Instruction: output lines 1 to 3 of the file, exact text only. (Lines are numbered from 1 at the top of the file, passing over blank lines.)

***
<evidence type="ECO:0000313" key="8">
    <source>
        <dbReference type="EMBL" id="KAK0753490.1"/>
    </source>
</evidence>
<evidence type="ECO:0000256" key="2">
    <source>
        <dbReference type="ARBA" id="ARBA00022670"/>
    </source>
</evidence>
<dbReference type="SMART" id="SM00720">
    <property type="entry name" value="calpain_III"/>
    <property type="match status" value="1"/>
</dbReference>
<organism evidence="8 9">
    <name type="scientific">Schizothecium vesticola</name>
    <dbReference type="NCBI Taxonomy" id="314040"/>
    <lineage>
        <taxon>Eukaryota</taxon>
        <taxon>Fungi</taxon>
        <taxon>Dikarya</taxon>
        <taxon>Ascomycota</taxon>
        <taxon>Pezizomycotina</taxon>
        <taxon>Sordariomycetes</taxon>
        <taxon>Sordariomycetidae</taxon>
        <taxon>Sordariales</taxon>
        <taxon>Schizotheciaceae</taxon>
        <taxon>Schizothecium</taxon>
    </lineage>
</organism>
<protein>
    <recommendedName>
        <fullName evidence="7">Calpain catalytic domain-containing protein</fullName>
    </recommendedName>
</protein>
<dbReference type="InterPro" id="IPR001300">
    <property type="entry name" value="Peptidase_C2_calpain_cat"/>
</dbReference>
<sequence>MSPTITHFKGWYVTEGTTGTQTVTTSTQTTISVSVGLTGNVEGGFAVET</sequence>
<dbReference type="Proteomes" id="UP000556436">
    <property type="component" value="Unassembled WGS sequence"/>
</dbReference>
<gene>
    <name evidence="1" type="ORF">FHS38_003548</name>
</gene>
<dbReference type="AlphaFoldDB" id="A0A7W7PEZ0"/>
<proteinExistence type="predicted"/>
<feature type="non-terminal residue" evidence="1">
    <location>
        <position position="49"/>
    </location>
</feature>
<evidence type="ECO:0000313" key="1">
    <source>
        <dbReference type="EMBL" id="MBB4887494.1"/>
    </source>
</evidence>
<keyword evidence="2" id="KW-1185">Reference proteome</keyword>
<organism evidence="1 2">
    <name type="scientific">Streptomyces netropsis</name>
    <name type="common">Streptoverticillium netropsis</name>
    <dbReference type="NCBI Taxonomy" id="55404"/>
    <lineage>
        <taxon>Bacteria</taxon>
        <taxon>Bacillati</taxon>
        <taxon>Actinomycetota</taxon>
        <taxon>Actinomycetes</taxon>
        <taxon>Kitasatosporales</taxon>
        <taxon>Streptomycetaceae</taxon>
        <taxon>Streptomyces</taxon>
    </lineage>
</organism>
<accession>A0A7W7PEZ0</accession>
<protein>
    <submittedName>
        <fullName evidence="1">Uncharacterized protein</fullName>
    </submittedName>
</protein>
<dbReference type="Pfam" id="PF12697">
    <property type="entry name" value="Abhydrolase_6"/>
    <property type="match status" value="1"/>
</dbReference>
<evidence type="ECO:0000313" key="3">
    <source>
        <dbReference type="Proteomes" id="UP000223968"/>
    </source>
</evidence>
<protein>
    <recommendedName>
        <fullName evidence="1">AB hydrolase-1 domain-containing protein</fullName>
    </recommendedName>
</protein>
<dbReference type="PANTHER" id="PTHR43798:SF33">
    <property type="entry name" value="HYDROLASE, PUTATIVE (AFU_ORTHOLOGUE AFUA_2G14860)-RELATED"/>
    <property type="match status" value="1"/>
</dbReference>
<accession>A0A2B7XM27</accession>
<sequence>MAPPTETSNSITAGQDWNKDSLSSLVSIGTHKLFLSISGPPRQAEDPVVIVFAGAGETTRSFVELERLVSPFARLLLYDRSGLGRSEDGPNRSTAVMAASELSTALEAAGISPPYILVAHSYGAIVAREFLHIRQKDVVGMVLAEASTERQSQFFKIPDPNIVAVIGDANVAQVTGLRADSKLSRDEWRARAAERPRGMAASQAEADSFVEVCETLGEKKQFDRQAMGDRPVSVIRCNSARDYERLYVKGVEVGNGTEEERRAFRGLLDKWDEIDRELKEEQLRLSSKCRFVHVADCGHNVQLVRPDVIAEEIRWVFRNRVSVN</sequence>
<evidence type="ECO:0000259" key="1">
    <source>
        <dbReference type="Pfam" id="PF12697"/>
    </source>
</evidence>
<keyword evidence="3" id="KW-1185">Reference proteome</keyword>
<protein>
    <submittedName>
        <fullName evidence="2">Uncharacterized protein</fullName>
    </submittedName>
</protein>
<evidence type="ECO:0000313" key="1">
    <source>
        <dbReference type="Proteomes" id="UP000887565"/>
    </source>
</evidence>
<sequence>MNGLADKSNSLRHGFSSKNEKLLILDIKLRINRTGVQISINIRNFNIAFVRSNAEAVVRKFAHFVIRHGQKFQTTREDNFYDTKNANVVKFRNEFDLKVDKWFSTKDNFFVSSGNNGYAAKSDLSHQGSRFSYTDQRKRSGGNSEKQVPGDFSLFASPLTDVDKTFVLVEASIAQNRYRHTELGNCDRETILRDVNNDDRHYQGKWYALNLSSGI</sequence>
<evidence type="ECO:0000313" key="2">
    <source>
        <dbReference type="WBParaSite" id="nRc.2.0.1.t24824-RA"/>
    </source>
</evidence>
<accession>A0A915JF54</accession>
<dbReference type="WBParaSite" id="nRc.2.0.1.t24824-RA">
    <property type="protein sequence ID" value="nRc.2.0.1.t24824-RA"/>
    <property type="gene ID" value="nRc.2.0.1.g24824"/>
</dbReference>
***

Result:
<evidence type="ECO:0000313" key="8">
    <source>
        <dbReference type="EMBL" id="KAK0753490.1"/>